Barry is this bullish for U.S. stocks since most of the money is going to overseas markets?

  3. Mark says:

    Barry-

    Go ahead and call the top. This is ridiculous.

    See the action in the Dow? Four stocks leading the charge to higher ground. 17 are 20% or more off their highs. JUST LIKE DESMOND SAYS.

  4. CDizzle says:

    Barry – Thanks for dissecting this article. I read it this morning and it hit me on a personal level as I’ve gotten out of ET too early twice now. (Better too early than too late?) Clearly the online brokerage stocks have run up tremendously and the retail behavior smacks of greed to me, plain and simple. I really appreciate you taking the shine off of various implicit marketing articles. Too many people read that article and think, “Man, I gotta open an account right NOW!” Me…I look forward to buying ET back at 17.

  5. scorpio says:

    i guess it was just too obvious for CNBC and WSJ to actually go ahead and make the connection betw the last time retail inflows this high in Feb 2000 and the subsequent market top in March 2000. but allow me, as i am the master of the obvious

  6. B says:

    “Let’s review: Sit in cash when yields are practically zero, move out when yields are over 4% (6 mo CDs are paying 4.5%). Cut back on Bonds once their yields become attractive.”

    Plain old money markets were 4.1% at Fidelity before the last rate hike as well. Bank loan funds and IRA insurance wrappered cash funds are 5.5-6%. And we can expect a nearly guaranteed increase of 50 basis points additional to those guaranteed investments within the next few months.

    I just saw your Kudlow buddy from Fifth Third Asset Management on CNBC. He’s recommending a dollar cost averaging over the next few months for those making wholesale reallocation of investments into equities. It was in response to this exact article you are mentioning above. Swear to God. Exact words. Can you say deer in the headlights? Part of his rationale is the comparative cheapness to alternative investments.

    Now, I hate to be so critical but it never ends and it bothers me that so many people rely on these sound bites as advice. Are these CNBC guests truly that dense? There is a never ending flow of them. If you take a snap shot in time, what information can be gleaned from that data? A still picture? Not alot. You need multiple snap shots to develop a picture MOVIE. Context.

    It isn’t that alternative investments are cheap, it is the trend of the alternative investments. Higher rates and inflation pressure means his thesis is working against him. Is that really so hard for someone to understand who manages hundreds of millions or more? Do any of these people have any formal training in risk management? I know some do but they are the few who actually do outperform the indices.

    Dow 14,000 this year! lol.

  7. B says:

    One more. Thomson Financial on with Sue on CNBC arguing with a Schaeffer Research gent on this same article above.

    Thomson says the S&P is cheap compared to when the PE was 30, now being 15. Uh, yea. Which, it ain’t really 15 when you take option expensing, underfunded pensions and use real earnings not this operating earnings garbage. His argument when bantering with the cautious guest was that he loves this argument. It’s they typical wall of worry. I guess stocks rose that wall of worry in 2000-2003 as well citing the last time inflows were so great. Huh? HUH? Are you DEAF?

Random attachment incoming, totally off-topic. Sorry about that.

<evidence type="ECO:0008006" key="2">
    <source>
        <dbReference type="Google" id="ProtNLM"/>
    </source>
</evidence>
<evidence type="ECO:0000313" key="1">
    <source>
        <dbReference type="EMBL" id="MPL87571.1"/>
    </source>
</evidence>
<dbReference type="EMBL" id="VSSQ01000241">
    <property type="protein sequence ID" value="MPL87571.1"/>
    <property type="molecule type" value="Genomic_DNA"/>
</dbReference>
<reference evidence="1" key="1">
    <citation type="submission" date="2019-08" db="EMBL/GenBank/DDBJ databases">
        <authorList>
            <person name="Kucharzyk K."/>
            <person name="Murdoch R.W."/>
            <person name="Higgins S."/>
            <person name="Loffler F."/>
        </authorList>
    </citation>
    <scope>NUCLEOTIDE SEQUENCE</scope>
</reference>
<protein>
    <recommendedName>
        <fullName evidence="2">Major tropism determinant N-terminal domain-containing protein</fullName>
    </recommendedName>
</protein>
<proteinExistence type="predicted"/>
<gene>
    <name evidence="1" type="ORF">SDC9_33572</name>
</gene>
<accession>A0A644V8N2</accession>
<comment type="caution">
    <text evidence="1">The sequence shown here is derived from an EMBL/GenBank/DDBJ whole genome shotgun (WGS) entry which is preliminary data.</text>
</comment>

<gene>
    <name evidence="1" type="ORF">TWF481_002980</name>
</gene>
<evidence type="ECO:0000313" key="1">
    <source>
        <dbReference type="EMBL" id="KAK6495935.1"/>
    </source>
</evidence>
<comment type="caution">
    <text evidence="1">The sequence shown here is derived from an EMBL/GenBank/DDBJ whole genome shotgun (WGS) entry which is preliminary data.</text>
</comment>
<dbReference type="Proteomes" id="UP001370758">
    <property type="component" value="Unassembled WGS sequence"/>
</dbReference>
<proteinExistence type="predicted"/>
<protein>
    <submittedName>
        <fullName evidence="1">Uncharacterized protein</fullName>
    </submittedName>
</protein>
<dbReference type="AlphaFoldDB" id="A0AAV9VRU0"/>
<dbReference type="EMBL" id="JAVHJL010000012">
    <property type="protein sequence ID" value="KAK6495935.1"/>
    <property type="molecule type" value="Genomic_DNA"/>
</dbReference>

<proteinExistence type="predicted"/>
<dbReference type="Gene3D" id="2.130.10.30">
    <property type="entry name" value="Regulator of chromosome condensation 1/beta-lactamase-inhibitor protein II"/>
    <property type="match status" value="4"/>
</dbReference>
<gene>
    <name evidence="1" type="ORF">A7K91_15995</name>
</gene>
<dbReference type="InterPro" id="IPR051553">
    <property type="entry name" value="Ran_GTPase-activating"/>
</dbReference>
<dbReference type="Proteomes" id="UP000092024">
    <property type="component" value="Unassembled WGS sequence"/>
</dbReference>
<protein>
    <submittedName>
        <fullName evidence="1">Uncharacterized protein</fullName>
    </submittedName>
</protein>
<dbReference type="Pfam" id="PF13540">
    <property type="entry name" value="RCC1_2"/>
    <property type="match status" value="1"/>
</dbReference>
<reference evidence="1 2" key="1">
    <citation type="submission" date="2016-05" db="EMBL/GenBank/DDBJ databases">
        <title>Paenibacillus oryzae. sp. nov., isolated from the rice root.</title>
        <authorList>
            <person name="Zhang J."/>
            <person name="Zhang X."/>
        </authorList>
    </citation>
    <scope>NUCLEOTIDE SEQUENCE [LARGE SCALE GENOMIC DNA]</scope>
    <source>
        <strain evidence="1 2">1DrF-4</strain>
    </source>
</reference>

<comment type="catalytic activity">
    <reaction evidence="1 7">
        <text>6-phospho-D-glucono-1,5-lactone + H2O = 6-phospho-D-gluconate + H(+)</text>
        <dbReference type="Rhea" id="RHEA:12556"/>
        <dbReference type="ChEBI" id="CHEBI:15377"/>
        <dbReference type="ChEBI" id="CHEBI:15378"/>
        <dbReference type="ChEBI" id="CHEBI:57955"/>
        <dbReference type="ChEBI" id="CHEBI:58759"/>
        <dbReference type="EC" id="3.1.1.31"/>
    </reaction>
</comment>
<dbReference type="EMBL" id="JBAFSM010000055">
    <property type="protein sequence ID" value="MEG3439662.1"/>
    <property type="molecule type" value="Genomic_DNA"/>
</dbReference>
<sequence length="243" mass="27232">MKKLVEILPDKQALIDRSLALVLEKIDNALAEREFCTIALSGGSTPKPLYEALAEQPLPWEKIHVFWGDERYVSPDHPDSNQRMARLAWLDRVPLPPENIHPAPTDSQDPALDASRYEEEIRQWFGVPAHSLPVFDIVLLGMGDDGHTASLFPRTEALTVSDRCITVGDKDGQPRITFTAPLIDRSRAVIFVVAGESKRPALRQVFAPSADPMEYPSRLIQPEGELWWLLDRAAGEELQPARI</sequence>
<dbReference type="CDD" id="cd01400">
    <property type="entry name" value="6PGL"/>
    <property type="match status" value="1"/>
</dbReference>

I enjoy a pleasant argument on facts or disputable evidence but when the other guest is citing fact after fact including mutual fund cash levels, individual investor flows, rising rates, etc and the only thing that comes back is he’s my argument for a wall of worry, I want to commit seppuku.

  8. Chad K says:

    Always best to be out early than late…

    Now it’s just a sit on my cash and wait game.

  9. CDizzle says:

    One more thought that I glazed over:

    Let’s remember that it’s QUITE possible that people are self-serving when making public appearances (CNBC, WSJ, etc.). That is, consider that perhaps their personal portfolio management techniques are quite different from those which they espouse via the media. To simplify, if I run a mutual fund (or the like), isn’t my own best self-interest to motivate the individual investor to KEEP INVESTING?

    Interesting that Fed Chiefs Greenspan and Bernanke (I believe) are obligated to disclose holdings (Bernanke’s SOLE equity position is MO, though I imagine we all know that by now) but investment managers aren’t? Who has the vested interest?

    There may be a fairly fine line between a logical hypothesis and speculation on the morals/ethics of various individuals. So be it. As St. Hubbins would say, “it’s such a fine line between clever…and stupid.”

  10. ryan says:

    The best evidence for the public participating at a potential top is in commodity (especially energy) and foreign markets. The has not been some huge rush to get into US stocks. If you are going to buy into the whole public masses as contrary indicator then your first targets ought to be commodity stocks and emerging markets. (yes, that means gold too.) So, watch yourself, if you are using this article to back up your bearishness on US equities, don’t ignore the recent mania in energy and massive public interest in gold and foreign shares.

  11. alex norman says:

    Barry–

    Another great “contra” indicator. Looks like it may be time to start reducing beta.

    Also, great last line. Hope it was a deliberate intra-blog allusion to “Teens Save Classic Rock” (cf. — see my post…)

  12. It was definitely on my mind!

  13. tesserarius says:

    B, ‘Part of his rationale is the comparative cheapness to alternative investments.’

    To be excessively fair, that sounds like it might be a reductive application of Joachim Fels’ (of Morgan Stanley) argument that equities are the least-overvalued assets class, and that liquidity will continue to flow there preferentially, particularly when markets burp, making central banks panic and floor it. Good to consider if you’re temperamentally cynical, or confident that the Fed are political tools.

  14. Rodge Podge says:

    Looks like the investors weren’t late to the party afterall with the Dow over 11,600. So much for simple maxims and technical analysis hogwash.